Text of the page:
Alice Steinbach won the 1985 Pulitzer Prize for Feature Writing… (Baltimore Sun )
Alice C. Steinbach, the first woman to win the Pulitzer Prize for The Baltimore Sun, whose work captured the wonder and grace of people and places around the world, died Tuesday of cancer at her Roland Park Place home. She was 78.
In her more than two-decade career with The Baltimore Sun, Ms. Steinbach took readers into close communion with her detailed profiles of the rich and famous from the world of entertainment, literature, politics, society and the arts. In a later career as a travel writer, her work took readers on strolls through places like the colorful back streets of Paris' Left Bank or, as she wrote, "the impossibly crowded Uffizi art gallery" in Florence.
"Life was always an adventure for her, and when she discovered things about the world, she discovered things about herself," said John S. Carroll, who was editor of The Sun from 1991 to 2000. "I always admired her and her abilities.
"When I look back, she was never satisfied or sat on her laurels. After she won the Pulitzer, she found new things to write about and then began writing books."
The daughter of a homemaker and a merchant mariner who was lost at sea during World War II, Alice Carter was born in Baltimore and raised in Edmondson Village. She was a 1951 graduate of Western High School. In the early 1970s she worked as director of publicity at the Baltimore Museum of Art.
"She always loved to read and write, and was a self-taught journalist. She never went to college or studied journalism," said a son, Sam Steinbach of Redmond, Wash. "She started writing freelance articles for Art In America magazine and other publications, which eventually led to an offer of a job at The Sun."
She was hired in 1981 as a writer in The Sun's features department. She also wrote a weekly bylined column during the late 1980s and early 1990s. Ms. Steinbach, who had an ear for the off-beat anecdote, relished in writing detailed, subtle and nuanced profiles of individuals.
"Alice showed that the pursuit of great journalism involves a certain fearlessness," said Mary J. Corey, The Sun's top editor and a friend since the two worked together on the newspaper's features staff. "She was a trailblazer, not just for women in the industry, but for journalists everywhere. She wrote like a dream, and I'd study her work — how her stories were structured, where she chose to begin. Her success made me, and many others, see that there didn't need to be a glass ceiling for women in this field."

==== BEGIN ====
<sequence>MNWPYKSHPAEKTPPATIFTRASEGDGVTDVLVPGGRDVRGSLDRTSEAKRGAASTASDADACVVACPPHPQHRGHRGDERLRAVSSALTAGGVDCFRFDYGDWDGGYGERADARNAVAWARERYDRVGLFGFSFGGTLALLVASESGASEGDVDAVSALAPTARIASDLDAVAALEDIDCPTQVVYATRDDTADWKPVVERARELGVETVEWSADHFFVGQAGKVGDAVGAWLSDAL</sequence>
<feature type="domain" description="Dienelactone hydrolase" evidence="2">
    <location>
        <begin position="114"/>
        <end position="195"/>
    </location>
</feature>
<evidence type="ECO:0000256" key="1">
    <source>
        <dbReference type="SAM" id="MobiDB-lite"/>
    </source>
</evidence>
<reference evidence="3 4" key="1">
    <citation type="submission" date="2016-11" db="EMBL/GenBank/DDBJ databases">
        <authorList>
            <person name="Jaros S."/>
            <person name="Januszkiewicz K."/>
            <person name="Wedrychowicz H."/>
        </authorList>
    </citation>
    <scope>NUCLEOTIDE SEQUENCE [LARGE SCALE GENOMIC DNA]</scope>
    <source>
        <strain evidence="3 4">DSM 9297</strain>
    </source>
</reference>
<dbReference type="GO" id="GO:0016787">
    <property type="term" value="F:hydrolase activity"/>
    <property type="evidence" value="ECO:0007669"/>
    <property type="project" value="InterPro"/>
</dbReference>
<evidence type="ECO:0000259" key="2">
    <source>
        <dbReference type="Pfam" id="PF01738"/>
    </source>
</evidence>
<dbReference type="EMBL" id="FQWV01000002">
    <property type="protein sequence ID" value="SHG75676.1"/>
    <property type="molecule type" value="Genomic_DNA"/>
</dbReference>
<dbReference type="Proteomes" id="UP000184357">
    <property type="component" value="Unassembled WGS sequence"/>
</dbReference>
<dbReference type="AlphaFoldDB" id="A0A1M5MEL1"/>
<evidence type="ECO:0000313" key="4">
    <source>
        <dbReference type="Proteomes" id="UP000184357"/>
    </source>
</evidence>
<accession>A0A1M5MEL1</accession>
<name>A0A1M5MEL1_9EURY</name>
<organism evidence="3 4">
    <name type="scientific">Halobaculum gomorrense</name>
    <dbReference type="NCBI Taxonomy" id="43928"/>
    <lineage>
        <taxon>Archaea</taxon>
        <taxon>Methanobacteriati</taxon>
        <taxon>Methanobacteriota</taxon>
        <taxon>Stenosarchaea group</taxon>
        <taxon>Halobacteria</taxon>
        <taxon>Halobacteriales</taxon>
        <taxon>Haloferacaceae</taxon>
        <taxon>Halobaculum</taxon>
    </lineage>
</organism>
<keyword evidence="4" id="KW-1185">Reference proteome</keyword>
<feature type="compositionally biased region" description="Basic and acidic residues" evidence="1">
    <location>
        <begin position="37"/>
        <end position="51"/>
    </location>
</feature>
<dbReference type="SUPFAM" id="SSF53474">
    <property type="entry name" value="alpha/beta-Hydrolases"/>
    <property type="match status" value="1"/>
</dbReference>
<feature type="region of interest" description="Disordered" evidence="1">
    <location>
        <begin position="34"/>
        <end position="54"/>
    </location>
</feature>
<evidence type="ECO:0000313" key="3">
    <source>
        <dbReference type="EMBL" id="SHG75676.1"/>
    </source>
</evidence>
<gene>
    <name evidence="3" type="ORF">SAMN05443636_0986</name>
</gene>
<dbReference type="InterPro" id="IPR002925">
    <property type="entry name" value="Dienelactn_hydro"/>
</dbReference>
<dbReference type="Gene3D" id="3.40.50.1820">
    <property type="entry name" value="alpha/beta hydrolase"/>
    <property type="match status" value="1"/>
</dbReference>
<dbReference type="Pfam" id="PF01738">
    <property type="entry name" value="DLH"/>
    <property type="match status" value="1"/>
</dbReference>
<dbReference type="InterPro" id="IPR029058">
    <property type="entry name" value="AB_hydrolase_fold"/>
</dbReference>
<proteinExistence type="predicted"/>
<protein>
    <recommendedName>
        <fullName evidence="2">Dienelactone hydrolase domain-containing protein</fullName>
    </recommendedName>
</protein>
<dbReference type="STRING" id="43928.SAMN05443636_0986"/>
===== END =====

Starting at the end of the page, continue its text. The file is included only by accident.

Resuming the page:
Ms. Steinbach won the Pulitzer Prize in 1985 for feature writing for her article about the courageous and inspirational saga of Calvin Stanley Jr., a 10-year-old Northwest Baltimore resident who had been blind from birth. In "A Boy of Unusual Vision," she told the story of young Calvin, who watched TV, played video games and rode bicycles, and how the sighted had patiently "created a special world for Calvin's inner eye to inhabit."
The article began: "First the eyes: They are large and blue, a light, opaque blue, the color of a robin's egg. And if, on a sunny spring day, you look straight into those eyes — eyes that cannot look back at you — the sharp April light turns them pale, like the thin blue of a high, cloudless sky."
Ms. Steinbach's other interview subjects included U.S. first ladies, Yves Saint Laurent, Barbara Walters, William Manchester, Eudora Welty, Diane Rehm, Hamilton Jordan, Jody Powell and Betty Friedan.
"Despite her silence, Jacqueline Kennedy Onassis became over the years a screen onto which we projected many images: martyr, gold digger, socialite, and more recently, the betrayed wife of a womanizing president," Ms. Steinbach wrote in a 1994 profile of the former first lady. "If she had been hurt by some of the millions of words written about her, she has never expressed it."
During O.J. Simpson's trial in 1995, she traveled to Los Angeles to research and write a profile of Dominick Dunne, who was covering the trial for Vanity Fair.
Sitting in Morton's, then a fashionable West Hollywood watering hole, Ms. Steinbach observed that throughout the evening, a "steady stream of deeply tanned men and glamorous women carrying $2,000 Hermes pocketbooks" paid obeisance to Mr. Dunne in an atmosphere that was redolent with "the sweet smell of excess."
She quoted Dunne recounting how the trial had everything one could want in a story: "Rich people, big houses, interracial marriage, love, sex, lies, fame. And all the justice money can buy."
"Alice had an extraordinary gift for storytelling," said Jan B. Warrington, who had been Ms. Steinbach's editor and is now a Baltimore County psychologist.
"She was a careful observer of the world, and she had a great curiosity about human behavior, and most of all, she genuinely loved the craft of writing. Her people profiles in the Sunday Sun in the '80s were so popular with readers; they were showcase pieces."